5.7 million over 65s to downsize within 20 years
The UK population is living longer than ever. The Office of National Statistics is predicting that the number of over 60s will rise twice as fast as the working age population over the next ten years. A significant number of those people are interested in downsizing their properties, freeing up much needed family homes and allowing them to live in appropriate, aspirational houses and apartments that suit their changing needs. A 2013 Demos report found that 25% of over 60s would be interested in buying a retirement property - equating to 3.5 million people nationally. So it's clear the demand is there. Unfortunately the supply is still not keeping pace.
Knight Frank has found that only 715,000 properties, or 2.6% of UK housing stock, can be classified as 'retirement housing.' And this will soon cause a real issue. The International Longevity Centre (ILC) said recently that the rate at which specialist retirement properties are currently being built isn't meeting demands for an ageing population, resulting in a predicted 160,000 retirement housing shortage by 2030. (Right - the Cooper's Hill retirement development - developed by Audley Retirement and is based in Englefield Green, Surrey)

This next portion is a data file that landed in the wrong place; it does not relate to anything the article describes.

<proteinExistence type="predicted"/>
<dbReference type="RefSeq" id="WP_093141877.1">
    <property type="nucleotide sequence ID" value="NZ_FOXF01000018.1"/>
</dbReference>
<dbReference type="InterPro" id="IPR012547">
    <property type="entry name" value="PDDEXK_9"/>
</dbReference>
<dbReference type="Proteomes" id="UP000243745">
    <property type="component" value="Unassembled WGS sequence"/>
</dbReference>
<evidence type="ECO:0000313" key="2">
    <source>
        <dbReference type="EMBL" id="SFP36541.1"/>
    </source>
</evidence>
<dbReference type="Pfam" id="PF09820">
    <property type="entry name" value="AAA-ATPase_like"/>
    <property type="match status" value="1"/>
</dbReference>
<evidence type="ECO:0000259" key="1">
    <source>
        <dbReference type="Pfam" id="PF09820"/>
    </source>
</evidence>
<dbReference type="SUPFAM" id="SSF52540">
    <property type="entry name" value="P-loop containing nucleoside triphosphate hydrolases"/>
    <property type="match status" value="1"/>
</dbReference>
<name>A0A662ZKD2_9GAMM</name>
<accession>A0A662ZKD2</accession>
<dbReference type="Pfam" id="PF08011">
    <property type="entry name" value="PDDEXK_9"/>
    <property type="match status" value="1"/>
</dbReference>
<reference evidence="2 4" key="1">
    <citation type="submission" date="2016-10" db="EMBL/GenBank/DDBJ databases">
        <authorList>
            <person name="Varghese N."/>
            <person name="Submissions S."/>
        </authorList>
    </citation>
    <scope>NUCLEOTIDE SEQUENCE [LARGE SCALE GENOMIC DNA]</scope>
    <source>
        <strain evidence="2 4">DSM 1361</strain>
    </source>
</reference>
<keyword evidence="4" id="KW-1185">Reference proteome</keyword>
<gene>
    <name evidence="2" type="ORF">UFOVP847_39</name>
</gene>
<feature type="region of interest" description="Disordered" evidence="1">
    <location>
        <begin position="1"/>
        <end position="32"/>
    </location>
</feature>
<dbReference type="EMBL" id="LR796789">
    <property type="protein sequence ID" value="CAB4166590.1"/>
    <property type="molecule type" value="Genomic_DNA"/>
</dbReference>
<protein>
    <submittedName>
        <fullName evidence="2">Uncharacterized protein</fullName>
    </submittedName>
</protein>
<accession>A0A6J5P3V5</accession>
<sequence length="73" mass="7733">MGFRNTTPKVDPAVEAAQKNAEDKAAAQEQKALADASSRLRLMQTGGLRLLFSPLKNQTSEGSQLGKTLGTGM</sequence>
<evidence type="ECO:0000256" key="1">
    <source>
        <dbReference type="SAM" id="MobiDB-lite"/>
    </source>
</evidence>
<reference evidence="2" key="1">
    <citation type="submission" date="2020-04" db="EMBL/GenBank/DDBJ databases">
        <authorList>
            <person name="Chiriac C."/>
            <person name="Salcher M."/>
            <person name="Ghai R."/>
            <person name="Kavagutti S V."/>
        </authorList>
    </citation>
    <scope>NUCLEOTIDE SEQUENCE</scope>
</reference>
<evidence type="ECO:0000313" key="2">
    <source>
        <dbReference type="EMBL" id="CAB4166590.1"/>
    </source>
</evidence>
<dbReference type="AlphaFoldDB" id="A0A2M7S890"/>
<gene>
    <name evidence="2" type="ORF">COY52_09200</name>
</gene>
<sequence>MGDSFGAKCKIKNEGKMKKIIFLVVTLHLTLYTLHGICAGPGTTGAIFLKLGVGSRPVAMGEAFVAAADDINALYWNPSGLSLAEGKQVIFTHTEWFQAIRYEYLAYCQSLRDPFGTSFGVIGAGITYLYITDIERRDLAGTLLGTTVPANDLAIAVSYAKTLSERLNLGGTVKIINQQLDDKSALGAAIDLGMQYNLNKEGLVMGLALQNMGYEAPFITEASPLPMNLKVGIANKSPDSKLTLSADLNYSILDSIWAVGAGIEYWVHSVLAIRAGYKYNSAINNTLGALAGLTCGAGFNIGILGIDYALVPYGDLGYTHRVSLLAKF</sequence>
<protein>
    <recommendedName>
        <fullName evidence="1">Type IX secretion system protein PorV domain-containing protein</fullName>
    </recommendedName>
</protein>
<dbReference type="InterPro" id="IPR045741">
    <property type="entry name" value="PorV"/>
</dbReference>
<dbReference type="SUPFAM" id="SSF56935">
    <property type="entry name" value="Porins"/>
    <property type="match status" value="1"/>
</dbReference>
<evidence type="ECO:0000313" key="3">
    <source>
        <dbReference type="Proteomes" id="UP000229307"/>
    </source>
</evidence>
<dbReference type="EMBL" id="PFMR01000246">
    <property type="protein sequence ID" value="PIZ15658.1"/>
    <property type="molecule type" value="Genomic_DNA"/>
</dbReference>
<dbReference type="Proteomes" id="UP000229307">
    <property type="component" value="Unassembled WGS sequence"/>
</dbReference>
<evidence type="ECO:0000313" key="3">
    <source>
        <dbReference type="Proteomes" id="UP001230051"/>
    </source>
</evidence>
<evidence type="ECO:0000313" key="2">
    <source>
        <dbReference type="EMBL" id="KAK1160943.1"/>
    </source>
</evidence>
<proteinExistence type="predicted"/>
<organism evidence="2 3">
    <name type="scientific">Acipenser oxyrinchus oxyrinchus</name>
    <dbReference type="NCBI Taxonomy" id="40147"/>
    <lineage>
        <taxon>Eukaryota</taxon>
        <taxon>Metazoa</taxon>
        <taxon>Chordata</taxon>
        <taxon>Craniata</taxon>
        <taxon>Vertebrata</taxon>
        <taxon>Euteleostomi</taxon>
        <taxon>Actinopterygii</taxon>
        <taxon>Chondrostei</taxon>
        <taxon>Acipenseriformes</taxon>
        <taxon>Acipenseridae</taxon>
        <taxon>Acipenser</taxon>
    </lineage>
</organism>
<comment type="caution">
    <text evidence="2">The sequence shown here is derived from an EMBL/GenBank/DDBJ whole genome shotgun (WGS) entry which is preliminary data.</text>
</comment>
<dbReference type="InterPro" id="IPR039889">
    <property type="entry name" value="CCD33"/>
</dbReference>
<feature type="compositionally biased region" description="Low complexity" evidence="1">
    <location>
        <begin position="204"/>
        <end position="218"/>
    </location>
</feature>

The issue needs to be addressed. As well as building more retirement properties, more needs to be done to raise awareness of what is already available. Downsizing does not need to mean a negative change to quality of life. Far from it. The ILC has found that residential housing with flexible care provision can have a major impact in promoting residents' quality of life and reducing feelings of isolation. And as Audley Cooper's Hill demonstrates, the opportunities are there to live in specialist retirement housing in beautiful settings, with exceptional facilitates on site. Those facilities include a swimming pool, health and fitness facilities, a restaurant and a bar.
We need more focus on creating more retirement living options so that everyone has the benefit of choice.